Museum of Science, Boston

Hoop Glider Engineering at Different Ages

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Hoop Glider Engineering: Older Children & Adults

Hoop Glider Engineering can be a fun science activity for people of all ages. We provide these generalizations as guidelines about what children at different ages might do during Hoop Glider explorations at the Discovery Center’s Experiment Station, at home in your living room, or at school. Listed below are science and technology process skills that children may be practicing during their explorations. Please remember: each child develops at a different rate, so some children in each age group may be able to do some of the things described in the age group before or after their own.

How might older children explore Hoop Glider Engineering?

Make your own Hoop Glider - Older Children & Adults

We always encourage adults to make their own hoop glider and experiment with it!

Cross-generational experimenting can be a great way to involve both adults and children in the scientific process.

Scaffold - Older Children & Adults

Adults can help young children get the most of this activity by assisting children as they make their own hoop glider, instead of making a hoop glider for them. Children will benefit most from the hoop glider engineering activity when they are allowed to complete as many of the steps toward making the glider as possible.

Adults can also play a vital role in helping children pause to consider the hoop gliders and experiments they design.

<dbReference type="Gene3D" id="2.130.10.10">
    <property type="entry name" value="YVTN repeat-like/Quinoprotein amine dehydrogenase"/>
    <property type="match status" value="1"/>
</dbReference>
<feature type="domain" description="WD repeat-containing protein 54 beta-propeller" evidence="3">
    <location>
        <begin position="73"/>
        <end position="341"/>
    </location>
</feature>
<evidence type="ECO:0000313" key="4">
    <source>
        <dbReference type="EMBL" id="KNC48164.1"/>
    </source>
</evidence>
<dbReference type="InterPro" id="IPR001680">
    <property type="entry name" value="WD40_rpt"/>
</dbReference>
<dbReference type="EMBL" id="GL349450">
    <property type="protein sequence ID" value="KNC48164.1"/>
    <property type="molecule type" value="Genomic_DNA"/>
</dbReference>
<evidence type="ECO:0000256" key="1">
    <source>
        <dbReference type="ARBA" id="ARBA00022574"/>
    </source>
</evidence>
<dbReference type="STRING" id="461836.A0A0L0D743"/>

Ways to help:

  • Ask children to identify some similarities and differences between two hoop gliders (i.e.: straw length, wing shape, number of wings, etc.) .
  • Help children to cut and shape the paper wings (perhaps holding the paper for the child while s/he attaches the paper-clip, or helping them fold the paper in a way that creates a triangular – or other shaped- “loop”).
  • Help children with paper-clipping. If a child is just learning how to use a paper clip, have the child hold the paper and watch while you add the clip. An older child or adult can also offer to hold the paper for the child while s/he maneuvers the paper clip. It is important for us adults to remember that it is more beneficial for a child to observe us using a paper-clip, and then copy our actions, than for an adult to attach the paper-clip, thereby leaving the child out of this part of the activity. Even very young children are often able to learn how to use a paper clip if an adult demonstrates, and then removes the paper clip so that the child can try it too.
  • Encourage children to complete multiple tests (have them throw each hoop glide more than once, before changing the design)
  • Offer children challenges to try:
    • Can you make your hoop glider fly farther?

    • Can you make a glider that lands smoothly (rather than crashing)?